Response: Public Defender's Office Not Holding Up Its End

Chief Defender Derwyn Bunton responds to | The Times-Picayune contributing op-ed:

One of my law professors once said, "A little bit of legal knowledge is a dangerous thing." Another one of my law professors said, "Ignorance of the facts is fatal to any case." They must have foreseen Craig Mordock's opinion piece. So a quick look at the law is important.

Louisiana law limits the court's role in the appointment of counsel to determining indigency. When – as with the 110ers case – the court bypasses the public defenders office, the court is responsible for reasonable defense costs through its Judicial Expense Fund. RS 15:75(A)(i)(3).

The long story is The Orleans Public Defenders Office (OPD) and the courts are incredibly thankful and grateful the private bar stepped up and volunteered to represent those accused in the so-called gang indictments. OPD made clear from the beginning our staff was hopelessly conflicted off the cases and woefully underfunded to assign them to contract counsel. OPD was also grateful the City of New Orleans subsequently made funds available to pay for representation in these cases with the stipulation those funds be administered by OPD, utilizing our contract program. OPD assumed the cases already covered by volunteer attorneys would be handled.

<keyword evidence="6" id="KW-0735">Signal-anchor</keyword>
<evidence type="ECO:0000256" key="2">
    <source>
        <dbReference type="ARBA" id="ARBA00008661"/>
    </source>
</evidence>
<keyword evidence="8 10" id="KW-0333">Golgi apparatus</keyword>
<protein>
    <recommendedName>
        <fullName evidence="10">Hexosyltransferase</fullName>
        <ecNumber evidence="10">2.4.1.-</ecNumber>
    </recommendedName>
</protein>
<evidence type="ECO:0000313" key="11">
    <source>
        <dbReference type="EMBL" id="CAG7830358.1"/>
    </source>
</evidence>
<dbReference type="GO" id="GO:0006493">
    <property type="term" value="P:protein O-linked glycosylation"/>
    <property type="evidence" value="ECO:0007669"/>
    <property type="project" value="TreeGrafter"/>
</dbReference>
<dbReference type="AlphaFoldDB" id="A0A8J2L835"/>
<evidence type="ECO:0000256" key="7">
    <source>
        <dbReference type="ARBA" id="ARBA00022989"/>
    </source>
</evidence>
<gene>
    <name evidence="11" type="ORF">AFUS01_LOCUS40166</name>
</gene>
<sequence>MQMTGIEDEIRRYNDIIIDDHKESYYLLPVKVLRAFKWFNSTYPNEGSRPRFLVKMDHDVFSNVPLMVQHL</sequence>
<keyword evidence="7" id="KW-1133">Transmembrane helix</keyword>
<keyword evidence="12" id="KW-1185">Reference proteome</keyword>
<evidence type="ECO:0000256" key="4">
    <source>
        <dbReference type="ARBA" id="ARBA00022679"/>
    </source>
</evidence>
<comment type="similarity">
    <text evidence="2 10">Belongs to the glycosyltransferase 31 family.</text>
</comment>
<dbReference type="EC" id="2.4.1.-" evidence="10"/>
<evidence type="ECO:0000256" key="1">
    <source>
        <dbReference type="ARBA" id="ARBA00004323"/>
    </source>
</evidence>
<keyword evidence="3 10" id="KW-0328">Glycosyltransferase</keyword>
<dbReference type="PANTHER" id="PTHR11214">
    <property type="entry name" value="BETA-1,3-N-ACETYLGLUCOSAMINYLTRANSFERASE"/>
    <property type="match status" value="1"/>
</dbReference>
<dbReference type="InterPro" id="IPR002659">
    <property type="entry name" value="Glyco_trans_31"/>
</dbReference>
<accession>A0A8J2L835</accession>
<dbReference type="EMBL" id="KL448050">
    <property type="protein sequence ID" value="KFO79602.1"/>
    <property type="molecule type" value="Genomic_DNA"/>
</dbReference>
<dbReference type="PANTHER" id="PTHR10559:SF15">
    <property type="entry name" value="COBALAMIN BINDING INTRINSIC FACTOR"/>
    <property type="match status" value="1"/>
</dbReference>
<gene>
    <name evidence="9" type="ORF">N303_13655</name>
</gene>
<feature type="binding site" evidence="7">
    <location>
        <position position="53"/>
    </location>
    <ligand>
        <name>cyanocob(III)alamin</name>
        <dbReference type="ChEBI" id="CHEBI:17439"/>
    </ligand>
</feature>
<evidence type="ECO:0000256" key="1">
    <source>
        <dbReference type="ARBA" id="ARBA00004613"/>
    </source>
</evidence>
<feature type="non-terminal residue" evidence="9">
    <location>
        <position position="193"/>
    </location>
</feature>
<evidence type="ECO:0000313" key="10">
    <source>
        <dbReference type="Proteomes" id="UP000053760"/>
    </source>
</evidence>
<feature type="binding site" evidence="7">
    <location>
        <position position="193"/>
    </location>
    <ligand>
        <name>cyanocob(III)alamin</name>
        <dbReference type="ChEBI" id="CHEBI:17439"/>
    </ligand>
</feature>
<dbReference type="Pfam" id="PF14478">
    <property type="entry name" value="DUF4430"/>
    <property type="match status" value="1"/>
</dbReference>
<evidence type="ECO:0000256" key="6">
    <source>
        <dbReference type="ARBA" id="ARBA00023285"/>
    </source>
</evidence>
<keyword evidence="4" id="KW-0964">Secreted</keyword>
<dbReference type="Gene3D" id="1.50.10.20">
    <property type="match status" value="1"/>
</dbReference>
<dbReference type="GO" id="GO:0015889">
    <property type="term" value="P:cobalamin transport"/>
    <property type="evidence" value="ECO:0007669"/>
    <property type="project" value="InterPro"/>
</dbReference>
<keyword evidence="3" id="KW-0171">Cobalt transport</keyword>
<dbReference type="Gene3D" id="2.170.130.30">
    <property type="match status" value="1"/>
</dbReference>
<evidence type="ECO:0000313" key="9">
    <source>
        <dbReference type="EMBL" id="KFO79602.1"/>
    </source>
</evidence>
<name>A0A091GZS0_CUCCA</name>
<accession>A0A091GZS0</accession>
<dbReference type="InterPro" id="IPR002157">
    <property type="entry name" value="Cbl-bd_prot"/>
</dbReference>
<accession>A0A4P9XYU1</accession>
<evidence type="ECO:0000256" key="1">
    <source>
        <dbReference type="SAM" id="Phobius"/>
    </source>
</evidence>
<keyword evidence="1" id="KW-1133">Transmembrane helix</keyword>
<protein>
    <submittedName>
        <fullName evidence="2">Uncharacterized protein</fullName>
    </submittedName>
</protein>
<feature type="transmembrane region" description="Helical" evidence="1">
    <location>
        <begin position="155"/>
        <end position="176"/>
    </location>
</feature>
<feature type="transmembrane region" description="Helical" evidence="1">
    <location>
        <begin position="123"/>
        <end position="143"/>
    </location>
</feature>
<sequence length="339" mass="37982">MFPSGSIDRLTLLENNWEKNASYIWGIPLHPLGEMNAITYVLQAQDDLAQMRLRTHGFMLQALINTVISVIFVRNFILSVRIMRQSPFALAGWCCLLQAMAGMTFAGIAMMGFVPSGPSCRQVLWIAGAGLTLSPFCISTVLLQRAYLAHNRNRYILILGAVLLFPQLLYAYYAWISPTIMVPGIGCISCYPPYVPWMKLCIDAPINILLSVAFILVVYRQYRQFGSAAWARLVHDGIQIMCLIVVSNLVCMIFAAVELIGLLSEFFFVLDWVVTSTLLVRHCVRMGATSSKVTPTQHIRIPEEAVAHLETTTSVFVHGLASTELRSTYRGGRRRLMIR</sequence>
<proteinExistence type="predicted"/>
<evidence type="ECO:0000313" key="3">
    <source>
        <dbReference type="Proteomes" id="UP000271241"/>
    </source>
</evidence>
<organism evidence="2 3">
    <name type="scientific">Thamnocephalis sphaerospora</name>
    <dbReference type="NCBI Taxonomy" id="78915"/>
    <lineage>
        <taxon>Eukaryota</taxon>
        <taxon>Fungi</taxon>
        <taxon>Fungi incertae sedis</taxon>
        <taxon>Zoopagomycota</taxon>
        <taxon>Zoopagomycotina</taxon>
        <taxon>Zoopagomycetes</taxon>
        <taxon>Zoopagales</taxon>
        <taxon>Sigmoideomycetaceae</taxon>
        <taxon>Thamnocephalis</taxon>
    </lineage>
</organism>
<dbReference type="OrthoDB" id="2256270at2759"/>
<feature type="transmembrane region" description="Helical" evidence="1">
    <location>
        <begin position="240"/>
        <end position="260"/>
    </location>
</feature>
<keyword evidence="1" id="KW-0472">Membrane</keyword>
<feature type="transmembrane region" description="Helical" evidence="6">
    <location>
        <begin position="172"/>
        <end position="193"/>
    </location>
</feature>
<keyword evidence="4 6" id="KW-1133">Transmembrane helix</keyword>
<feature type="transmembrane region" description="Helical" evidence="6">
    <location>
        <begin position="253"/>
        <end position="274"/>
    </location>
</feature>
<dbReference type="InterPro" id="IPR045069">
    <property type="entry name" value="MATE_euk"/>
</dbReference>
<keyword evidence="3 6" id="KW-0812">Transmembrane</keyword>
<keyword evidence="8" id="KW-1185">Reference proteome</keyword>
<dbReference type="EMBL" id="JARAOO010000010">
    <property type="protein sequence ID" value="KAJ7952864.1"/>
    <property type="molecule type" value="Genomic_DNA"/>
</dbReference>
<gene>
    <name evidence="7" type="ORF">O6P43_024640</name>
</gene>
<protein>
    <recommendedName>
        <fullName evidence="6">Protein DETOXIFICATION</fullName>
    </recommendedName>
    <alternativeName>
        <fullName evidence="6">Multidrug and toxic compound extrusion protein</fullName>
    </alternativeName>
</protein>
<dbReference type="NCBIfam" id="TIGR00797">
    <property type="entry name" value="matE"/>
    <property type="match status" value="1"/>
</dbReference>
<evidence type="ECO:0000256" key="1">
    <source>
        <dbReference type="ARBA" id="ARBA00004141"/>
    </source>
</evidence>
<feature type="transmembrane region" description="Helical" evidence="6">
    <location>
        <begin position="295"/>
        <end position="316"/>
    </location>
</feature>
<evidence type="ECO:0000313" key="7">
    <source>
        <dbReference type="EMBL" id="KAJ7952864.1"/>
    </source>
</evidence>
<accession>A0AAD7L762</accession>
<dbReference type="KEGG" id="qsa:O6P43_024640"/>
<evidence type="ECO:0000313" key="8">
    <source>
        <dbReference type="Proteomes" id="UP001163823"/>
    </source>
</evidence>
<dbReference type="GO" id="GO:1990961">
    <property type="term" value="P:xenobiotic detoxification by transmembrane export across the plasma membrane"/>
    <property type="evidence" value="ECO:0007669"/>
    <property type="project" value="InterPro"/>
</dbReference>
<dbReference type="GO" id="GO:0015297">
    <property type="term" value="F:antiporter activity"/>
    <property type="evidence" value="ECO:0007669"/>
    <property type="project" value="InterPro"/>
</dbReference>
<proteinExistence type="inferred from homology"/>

To access the funds, the court and counsel must simply comply with OPD's process. Specifically, lawyers must apply to our contractor program and the case assignment must be converted to OPD, per the city's stipulation. In fact, in another section of court, this process is already underway. This year, OPD has already paid approximately $729,000 to fund conflict representation – which includes gang prosecutions.

The short story is we are doing our part.

The biggest issue is the one Mr. Mordock failed to address: the crisis in our public defense funding system. Louisiana's public defenders lack stable, reliable and adequate funding. Our criminal justice system is financed by woefully insufficient user fees. Complex cases like these gang prosecutions place an impossible strain on public defense resources. Statewide, two dozen public defender offices will be bankrupt by 2016, forcing service restrictions (case refusals) around the state. These refusals will ensure more discomfort for the Craig Mordock's of our legal community and divert our attention from what really matters: a system that is fair, efficient and just – not only for the criminal defense attorneys, but for all Louisianans.

Read the original opinion piece at | The Times-Picayune here.

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